The announcement of the MP8-II was met with great curiosity on my part, and prompted me to go out and try it to compare against my Kawai MP8. I've been very happy with the MP8, having upgraded to it from a Yamaha P250. I also own a Steinway concert grand so I'm one of those that is constantly seeking the most authentic piano feel for my main controller (in the studio).
First, I have nothing but good things to say about the Yamaha P250, or what's evolved from that line. I opted for the MP8, however, because I really prefer the heavier feel, and to me, the MP8 simply matches up like nothing else to a real piano - again, not talking about the sounds. I don't bother with any of the onboard ROM libraries expect for "sketching out" ideas - for me piano come courtesy of either various Giga libraries or Ivory.
The one thing I miss about the P250 is the faster response in higher registers than the MP8, but overall, the MP8 has better MIDI controller facilities and simply feels much closer to a real piano... so no regrets.
The announcement of the MP8-II therefore was met with hope namely because others posts suggested that the repetitive key strike issue had been improved with the AWA PRO-II action... so I took it for a test drive the other day after a solid workout on the MP8 beforehand.
MP8-II: Big disappointment in the new action. The new action is faster, but it is also much lighter and this, in turn, degrades the overall feel. I would liken the new AWA PRO-II action to be much closer to Yamaha's S90 action, definitely not even on par with a P250; at least that's what it felt like to me. Not sure if this was specific to just the unit I demoed, but the surface of the keys also felt strange; hard to describe but the MP8 key surfaces have a VERY nice high quality finish and there's very little slippage when you strike at high-speed. Not so with the MP8-II... it's a big step back in my opinion, and I didn't go into this hoping for or anticipating this experience.
Whilst reviewing other MP8 posts, I happened upon many that praised the special FATAR action found in Doepfer controllers. Happens that the US distributor is located here in LA so I took a drive over the try out the high-end model, the LMK4+ I thought I'd share my thoughts since many of you might be interested in this unit (especially if you play live, which I do not). In a nutshell, it's a great board! It feels VERY VERY close to the P250 action, and of course, you have the advantage of exceptional MIDI control (8 zones!) and much improved portability over either the P series or MP8/MP8-II. If I were a live player, I would definitely use this controller.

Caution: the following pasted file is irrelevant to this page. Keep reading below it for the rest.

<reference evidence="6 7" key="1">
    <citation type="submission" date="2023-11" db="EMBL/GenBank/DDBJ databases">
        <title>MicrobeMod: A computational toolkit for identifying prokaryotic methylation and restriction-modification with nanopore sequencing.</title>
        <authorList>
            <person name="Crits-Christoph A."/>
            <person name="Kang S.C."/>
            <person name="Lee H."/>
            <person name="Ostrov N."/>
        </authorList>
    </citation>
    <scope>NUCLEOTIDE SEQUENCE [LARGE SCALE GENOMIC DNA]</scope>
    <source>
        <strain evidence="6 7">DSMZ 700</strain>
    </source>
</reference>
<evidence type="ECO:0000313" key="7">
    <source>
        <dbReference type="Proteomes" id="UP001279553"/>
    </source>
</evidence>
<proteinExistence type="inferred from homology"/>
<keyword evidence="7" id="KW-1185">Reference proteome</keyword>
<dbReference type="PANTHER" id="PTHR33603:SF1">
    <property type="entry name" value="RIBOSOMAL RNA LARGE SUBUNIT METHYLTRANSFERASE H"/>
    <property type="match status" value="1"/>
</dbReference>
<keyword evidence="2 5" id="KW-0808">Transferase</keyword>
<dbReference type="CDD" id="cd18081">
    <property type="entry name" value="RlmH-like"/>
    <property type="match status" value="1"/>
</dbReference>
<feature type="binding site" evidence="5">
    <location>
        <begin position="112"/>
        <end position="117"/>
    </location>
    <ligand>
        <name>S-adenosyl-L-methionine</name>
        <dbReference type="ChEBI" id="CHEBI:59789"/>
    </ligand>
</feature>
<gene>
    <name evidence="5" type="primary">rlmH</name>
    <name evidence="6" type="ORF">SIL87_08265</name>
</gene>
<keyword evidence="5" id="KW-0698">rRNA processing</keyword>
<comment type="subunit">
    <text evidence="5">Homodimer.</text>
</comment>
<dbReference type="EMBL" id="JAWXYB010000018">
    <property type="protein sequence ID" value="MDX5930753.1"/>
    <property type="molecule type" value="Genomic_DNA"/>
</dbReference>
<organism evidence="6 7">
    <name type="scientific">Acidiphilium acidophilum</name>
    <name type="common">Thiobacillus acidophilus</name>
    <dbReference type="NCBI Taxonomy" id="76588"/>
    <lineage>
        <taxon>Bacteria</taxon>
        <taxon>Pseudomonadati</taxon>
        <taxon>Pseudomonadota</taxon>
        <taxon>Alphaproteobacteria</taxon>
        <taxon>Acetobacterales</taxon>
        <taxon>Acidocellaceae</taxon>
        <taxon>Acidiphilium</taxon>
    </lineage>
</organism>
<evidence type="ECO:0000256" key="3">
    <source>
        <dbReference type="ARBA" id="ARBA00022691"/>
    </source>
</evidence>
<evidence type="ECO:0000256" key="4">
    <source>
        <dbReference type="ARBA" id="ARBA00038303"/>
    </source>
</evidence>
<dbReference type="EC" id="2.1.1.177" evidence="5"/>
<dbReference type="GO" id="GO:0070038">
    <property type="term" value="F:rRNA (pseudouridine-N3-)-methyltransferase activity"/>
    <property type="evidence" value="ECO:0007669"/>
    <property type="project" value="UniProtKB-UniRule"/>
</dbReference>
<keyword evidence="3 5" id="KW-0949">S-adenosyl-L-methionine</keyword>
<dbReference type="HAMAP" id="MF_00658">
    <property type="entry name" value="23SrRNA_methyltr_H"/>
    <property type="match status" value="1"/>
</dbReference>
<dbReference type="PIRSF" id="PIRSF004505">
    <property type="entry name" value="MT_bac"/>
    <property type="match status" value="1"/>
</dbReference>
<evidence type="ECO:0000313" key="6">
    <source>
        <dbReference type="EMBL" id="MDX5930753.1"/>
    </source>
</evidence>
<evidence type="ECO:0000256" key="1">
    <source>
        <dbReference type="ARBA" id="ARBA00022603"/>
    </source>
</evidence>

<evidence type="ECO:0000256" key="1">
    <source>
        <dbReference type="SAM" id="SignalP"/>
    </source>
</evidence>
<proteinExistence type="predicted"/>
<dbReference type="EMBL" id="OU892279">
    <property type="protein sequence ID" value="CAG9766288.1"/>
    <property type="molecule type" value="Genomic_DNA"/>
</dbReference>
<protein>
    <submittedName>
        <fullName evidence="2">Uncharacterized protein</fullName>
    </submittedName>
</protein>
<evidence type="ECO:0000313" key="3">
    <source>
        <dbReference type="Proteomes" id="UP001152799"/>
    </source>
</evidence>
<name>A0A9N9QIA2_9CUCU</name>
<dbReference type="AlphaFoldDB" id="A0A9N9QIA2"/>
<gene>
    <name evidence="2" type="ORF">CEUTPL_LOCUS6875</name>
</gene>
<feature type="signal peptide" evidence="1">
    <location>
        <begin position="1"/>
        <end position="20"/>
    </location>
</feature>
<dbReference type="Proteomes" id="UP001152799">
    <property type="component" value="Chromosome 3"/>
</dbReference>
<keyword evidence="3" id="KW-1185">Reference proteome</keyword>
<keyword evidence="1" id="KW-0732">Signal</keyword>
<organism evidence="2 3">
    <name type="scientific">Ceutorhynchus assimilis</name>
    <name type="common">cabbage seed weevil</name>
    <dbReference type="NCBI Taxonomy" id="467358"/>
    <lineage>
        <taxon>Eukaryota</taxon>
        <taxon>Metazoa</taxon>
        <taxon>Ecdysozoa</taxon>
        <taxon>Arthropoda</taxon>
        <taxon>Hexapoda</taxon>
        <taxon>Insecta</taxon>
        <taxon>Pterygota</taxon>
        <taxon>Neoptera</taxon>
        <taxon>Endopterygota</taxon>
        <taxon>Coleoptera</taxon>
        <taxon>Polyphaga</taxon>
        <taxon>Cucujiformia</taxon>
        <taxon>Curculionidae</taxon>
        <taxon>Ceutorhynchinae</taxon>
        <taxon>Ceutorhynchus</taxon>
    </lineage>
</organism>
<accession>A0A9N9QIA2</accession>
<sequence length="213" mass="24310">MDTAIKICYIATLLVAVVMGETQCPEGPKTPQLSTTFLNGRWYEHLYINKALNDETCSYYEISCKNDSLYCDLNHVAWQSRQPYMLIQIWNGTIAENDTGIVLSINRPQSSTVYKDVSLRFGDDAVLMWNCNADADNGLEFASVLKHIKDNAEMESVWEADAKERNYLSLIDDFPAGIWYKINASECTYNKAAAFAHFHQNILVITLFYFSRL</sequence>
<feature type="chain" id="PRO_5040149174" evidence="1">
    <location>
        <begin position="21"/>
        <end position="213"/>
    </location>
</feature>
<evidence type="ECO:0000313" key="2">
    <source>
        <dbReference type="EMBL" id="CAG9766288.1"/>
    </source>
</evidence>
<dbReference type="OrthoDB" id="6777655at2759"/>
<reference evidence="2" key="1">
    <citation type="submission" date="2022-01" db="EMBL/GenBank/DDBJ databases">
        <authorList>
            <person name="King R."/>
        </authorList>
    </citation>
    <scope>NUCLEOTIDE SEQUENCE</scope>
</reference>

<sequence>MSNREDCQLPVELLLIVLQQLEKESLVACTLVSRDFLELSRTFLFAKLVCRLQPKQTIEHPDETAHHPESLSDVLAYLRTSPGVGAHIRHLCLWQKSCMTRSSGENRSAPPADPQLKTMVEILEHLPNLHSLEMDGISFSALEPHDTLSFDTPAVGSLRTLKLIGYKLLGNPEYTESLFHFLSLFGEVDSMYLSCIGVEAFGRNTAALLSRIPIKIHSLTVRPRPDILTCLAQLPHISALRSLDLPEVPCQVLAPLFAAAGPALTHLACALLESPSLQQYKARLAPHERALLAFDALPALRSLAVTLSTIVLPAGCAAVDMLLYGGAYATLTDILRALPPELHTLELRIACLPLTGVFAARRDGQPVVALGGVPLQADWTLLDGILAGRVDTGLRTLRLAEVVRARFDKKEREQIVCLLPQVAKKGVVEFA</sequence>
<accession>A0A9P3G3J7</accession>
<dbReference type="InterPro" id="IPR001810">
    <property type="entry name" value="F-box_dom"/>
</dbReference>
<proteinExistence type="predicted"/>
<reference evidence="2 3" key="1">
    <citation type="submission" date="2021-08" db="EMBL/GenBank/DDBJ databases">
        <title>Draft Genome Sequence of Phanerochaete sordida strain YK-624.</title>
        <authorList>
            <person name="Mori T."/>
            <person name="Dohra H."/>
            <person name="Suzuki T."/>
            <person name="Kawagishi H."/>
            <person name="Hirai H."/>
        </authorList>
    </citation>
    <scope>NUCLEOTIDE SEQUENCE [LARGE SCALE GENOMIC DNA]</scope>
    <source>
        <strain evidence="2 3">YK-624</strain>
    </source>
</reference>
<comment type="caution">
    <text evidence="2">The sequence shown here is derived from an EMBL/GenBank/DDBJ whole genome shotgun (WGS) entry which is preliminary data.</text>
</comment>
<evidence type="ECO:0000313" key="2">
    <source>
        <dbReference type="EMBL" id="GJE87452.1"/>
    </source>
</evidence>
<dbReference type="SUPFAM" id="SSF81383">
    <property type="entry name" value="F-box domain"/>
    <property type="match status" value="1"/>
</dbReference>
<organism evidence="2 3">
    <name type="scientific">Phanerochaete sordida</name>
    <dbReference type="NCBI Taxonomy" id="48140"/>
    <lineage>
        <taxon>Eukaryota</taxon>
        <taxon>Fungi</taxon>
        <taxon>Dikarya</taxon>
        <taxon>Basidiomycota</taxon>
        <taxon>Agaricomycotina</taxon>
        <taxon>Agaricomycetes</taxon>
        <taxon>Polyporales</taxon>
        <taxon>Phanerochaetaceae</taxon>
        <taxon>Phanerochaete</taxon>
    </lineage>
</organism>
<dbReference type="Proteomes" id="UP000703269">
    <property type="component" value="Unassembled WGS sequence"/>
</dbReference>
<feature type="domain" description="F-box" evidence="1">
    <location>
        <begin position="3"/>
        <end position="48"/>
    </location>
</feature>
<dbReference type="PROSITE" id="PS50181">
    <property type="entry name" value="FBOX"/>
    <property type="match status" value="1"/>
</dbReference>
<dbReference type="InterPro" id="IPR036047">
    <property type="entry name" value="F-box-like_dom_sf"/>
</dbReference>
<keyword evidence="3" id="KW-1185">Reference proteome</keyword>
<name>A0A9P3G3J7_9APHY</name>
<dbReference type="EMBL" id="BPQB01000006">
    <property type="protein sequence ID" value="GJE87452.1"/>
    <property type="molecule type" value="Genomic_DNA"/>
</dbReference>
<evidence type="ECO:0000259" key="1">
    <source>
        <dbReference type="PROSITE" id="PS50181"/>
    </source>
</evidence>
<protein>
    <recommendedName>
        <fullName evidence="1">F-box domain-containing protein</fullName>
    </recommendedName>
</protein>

However, the LMK4+ still falls short of the MP8 in terms of overall feel and weight of the keys, and other Doepfer models apart from the higher end LMK4+ aren't in the ballpark (in terms of feel).
Final analysis (of "feel"):
- If you are looking for a master controller with the absolute closest piano feel, have reasonable MIDI controller requirements, and don't require portability, the MP8 is my recommendation. But stay away from the MP8-II. NOW, seems the right time to acquire the MP8 since everyone has recently lowered their price and new units won't be around for very long (once the MP8-II hits distribution). Should add that MIDI control capabilities have been improved in the MP8-II, but the degraded feel more than offsets the new features.
- If you are looking for a stage piano with excellent feel, faster key speed, but at the expense of the level of authenticity (feel) provided by the MP8, but with the best onboard sounds, I'd probably have to say Yamaha P series or the newer line wins out here. Not the most portable, but still lighter than the MP8.
- If you are looking for the best feel with maximum portability (in a controller), I would have to recommend the LMK4+ My impression of the LMK4+ is a portable MIDI controller version of the P250; they feel nearly identical!
Hope this helps, and preface that everything herein is one person's opinion...
My complaint with controllers are that when one does have a more controllable action, it lacks performance features. These companies are just making money off of the same regurgitations over, and over.
I will spend a nice chunk of change for a controller that controls, and has closely emulated action. But the keys must be a good foot long to do that. I currently use those cheaply made KS-88's. They have top notch MIDI CC controls, but the action was so-so. I did the old Yamaha KX-88 trick and lined it w/ piano felt. It actually works fairly well. You have more control over the softer dynamics, and since my piano libraires are mostly 16 layered, it's good enough.
The LMK4+I sounds tempting, but I think I will wait for this model. After all, when I want to play other instruments than grand piano, PAT and performance features are what I need.
2 things happen when playing 88 note digital piano action boards. The action could be O.K., but if you hear the dynamics responding to your touch, that's what it's all about. I am sure most of us have played several different keyboards and real pianos before. Your cooridination makes it work, not the fake half length " Balsawood" keys. Heavy action comes from real wood, with a little weight and heavy ironwood key covers, not plastic.